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The Purveyors of News


Yesterday afternoon, I picked up my younger sons from school and brought them to my place. I had the radio on. I typically don't listen to music while driving, but rather talk/news radio. The news feed at the top of the hour came on and went something like this:

Michael Jackson has flu-like symptoms and is in the hospital. A fan, holding vigil for Jackson at the hospital, fainted... A fifteen-year-old boy is found guilty for shooting his grandparents... and so on...
These were the most important stories of the day for ABC to tell us. Nothing else in the world had more consequence to our lives than these stories, according to the editors and chiefs at ABC News.

And we're supposed to trust the news judgment of these people.

What drives the selection of the stories? Public interest? Best guess? Polls? Advertisers' choice?

It was once the case that DJ's made the choice of music that filled our day because it was all that was available. Then the Sony Walkman came along and that was the end of the power of the DJ. Anyone could be a DJ and make their own playlist. The iPod embodies that power today.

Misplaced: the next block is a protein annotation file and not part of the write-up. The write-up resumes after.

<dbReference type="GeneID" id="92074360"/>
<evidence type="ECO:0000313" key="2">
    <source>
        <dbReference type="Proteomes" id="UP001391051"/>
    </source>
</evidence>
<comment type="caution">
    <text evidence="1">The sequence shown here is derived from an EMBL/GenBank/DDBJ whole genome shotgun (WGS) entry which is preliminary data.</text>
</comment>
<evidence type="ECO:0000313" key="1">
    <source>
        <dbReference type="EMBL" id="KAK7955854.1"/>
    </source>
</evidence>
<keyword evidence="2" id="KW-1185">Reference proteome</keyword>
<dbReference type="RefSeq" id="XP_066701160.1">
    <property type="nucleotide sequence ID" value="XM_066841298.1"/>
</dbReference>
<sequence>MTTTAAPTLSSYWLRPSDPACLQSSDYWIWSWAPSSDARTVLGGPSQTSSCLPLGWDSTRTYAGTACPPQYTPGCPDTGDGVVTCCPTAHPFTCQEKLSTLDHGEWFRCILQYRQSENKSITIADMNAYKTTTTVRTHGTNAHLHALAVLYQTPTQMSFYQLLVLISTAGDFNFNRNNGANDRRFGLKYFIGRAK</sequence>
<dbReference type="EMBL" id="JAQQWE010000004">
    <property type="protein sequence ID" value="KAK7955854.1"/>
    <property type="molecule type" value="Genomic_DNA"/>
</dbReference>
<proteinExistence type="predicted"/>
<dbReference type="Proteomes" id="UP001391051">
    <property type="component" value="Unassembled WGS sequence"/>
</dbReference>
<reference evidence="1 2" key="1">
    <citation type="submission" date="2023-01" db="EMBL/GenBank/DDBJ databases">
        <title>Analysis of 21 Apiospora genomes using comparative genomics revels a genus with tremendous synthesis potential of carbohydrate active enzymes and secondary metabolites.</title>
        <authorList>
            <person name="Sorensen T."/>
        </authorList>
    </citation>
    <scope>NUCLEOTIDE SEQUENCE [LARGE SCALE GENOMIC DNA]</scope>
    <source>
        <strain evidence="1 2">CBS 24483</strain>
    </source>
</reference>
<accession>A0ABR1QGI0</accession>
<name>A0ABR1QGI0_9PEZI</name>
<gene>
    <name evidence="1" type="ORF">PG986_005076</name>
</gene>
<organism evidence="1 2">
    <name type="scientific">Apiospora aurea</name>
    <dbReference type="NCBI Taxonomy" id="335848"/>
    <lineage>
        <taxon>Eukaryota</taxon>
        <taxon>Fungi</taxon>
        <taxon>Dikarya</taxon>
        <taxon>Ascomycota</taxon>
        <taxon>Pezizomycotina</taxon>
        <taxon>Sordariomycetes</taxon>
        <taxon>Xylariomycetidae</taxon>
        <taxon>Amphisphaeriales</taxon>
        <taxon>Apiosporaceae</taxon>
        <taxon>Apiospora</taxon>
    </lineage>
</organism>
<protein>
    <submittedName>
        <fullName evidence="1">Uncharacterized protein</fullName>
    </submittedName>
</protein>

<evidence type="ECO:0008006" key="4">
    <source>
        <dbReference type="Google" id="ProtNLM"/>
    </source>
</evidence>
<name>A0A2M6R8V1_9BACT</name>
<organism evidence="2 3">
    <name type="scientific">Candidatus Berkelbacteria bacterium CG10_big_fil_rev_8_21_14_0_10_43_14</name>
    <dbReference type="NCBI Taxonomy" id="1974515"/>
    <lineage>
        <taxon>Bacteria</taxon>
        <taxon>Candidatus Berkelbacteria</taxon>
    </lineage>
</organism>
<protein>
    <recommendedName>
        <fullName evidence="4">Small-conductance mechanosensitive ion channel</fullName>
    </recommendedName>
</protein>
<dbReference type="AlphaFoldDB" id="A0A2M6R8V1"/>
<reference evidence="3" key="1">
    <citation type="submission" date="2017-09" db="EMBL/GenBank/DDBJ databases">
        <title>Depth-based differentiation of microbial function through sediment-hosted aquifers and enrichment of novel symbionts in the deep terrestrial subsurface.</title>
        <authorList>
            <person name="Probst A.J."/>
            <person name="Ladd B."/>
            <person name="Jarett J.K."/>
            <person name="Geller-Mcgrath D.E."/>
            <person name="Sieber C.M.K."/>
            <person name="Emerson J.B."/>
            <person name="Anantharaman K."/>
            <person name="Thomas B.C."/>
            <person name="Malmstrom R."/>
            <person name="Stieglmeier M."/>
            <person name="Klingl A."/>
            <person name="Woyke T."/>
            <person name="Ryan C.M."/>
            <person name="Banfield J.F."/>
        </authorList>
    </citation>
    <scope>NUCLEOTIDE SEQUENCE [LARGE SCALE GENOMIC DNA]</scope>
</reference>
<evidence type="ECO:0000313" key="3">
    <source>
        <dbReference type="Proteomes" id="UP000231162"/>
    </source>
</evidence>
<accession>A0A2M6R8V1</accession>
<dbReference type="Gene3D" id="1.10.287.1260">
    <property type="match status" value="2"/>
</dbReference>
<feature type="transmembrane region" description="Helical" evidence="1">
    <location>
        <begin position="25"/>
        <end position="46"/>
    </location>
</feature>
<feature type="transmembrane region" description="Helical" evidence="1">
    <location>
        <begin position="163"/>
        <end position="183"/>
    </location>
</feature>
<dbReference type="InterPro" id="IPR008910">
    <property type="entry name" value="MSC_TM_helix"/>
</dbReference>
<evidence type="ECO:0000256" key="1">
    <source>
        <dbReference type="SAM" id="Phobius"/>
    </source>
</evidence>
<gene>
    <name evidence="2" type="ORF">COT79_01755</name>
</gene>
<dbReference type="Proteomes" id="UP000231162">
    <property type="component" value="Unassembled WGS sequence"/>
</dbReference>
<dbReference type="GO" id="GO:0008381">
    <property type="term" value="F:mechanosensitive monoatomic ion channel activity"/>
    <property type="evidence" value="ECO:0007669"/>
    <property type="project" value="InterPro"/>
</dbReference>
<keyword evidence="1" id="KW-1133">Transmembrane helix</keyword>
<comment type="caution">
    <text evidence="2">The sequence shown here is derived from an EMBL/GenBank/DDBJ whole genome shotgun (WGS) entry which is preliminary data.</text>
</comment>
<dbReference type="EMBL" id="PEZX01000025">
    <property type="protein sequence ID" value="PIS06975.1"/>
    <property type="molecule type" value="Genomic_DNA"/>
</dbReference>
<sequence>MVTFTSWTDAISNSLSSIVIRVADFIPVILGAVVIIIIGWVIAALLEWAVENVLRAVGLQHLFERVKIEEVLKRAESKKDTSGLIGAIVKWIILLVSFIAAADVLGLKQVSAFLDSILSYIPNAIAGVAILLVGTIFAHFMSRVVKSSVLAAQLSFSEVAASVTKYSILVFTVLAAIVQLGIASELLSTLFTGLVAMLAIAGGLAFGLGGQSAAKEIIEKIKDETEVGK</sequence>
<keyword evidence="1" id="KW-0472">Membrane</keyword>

I wonder what the transport mechanism will be user-driven news selection. It's not here yet, but it's coming. I suppose when that day arrives there will be a lot of fretting about how consumers just pick the news that they want to hear. They'll miss the important and confrontational news of the day that they need to hear.

Such as a fan fainting because Michael Jackson has the flu. Oh - wait. Breaking news. We've learned that Michael is expected to make a full recovery.


Tags: media
by Brett Rogers, 2/16/2005 5:17:26 AM


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